A Pattern Language for Parallel Programming in Java

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1 A Pattern Language for Parallel Programming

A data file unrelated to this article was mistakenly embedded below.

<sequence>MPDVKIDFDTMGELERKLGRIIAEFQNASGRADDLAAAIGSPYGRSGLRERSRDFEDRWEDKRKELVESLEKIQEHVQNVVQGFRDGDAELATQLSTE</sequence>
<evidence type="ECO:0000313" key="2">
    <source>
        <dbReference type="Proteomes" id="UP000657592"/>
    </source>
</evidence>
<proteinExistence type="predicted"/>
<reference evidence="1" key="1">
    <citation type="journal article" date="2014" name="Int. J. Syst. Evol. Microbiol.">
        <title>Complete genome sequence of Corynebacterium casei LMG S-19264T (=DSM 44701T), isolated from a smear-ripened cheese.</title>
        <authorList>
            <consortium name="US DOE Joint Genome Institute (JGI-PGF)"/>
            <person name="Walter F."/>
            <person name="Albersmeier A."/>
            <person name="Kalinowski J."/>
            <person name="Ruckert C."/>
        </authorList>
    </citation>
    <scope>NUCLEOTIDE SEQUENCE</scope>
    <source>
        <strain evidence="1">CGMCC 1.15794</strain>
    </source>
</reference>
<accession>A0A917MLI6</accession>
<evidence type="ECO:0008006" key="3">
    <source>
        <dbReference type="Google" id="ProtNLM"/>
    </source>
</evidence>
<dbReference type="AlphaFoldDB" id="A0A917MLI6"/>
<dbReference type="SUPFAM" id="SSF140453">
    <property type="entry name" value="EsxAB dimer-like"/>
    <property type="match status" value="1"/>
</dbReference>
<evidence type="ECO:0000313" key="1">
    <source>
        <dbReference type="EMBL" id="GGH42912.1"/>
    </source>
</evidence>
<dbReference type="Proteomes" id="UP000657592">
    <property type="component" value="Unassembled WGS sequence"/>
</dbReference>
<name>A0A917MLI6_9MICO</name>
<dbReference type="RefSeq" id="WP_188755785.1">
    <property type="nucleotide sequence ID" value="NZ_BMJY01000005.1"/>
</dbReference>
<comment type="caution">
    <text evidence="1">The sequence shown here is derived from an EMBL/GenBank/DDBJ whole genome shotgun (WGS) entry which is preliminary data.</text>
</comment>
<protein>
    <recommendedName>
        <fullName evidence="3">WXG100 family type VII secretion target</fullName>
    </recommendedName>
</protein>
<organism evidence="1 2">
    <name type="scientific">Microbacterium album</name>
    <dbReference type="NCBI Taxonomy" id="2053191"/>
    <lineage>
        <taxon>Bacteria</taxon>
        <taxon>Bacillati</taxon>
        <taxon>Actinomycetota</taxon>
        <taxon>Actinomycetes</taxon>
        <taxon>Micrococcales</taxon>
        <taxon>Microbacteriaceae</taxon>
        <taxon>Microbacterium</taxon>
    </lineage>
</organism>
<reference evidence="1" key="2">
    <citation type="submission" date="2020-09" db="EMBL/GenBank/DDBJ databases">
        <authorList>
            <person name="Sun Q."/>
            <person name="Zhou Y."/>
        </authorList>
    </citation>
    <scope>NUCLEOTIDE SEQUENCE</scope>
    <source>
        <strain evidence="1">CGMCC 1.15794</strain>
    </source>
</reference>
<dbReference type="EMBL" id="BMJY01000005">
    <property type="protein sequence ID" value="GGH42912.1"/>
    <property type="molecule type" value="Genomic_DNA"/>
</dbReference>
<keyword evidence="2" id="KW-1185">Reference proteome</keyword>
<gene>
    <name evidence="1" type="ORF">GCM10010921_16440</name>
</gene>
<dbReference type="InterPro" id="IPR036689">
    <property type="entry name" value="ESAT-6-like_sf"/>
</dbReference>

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Computers are used to model physical systems in many fields of science, medicine, and engineering Modelers, whether trying to predict the weather or render a scene in the next blockbuster movie, can usually use whatever computing power is available to make ever more detailed simulations Vast amounts of data, whether customer shopping patterns, telemetry data from space, or DNA sequences, require analysis To deliver the required power, computer designers combine multiple processing elements into a single larger system These so called parallel computers run multiple tasks simultaneously and solve bigger problems in less time Traditionally, parallel computers were rare and available for only the most critical problems Since the mid 1990s, however, the availability of parallel computers has changed dramatically With multithreading support built into the latest microprocessors and the emergence of multiple processor cores on a single silicon die, parallel computers are becoming ubiquitous Now, almost every university computer science department has at least one parallel computer Virtually all oil companies, automobile manufacturers, drug development companies, and special effects studios use parallel computing For example, in computer animation, rendering is the step where information from the animation files, such as lighting, textures, and shading, is applied to 3D models to generate the 2D image that makes up a frame of the film Parallel computing is essential to generate the needed number of frames (24 per second) for a feature length film Toy Story, the first completely computer generated feature length film, released by Pixar in 1995, was processed on a "renderfarm" consisting of 100 dual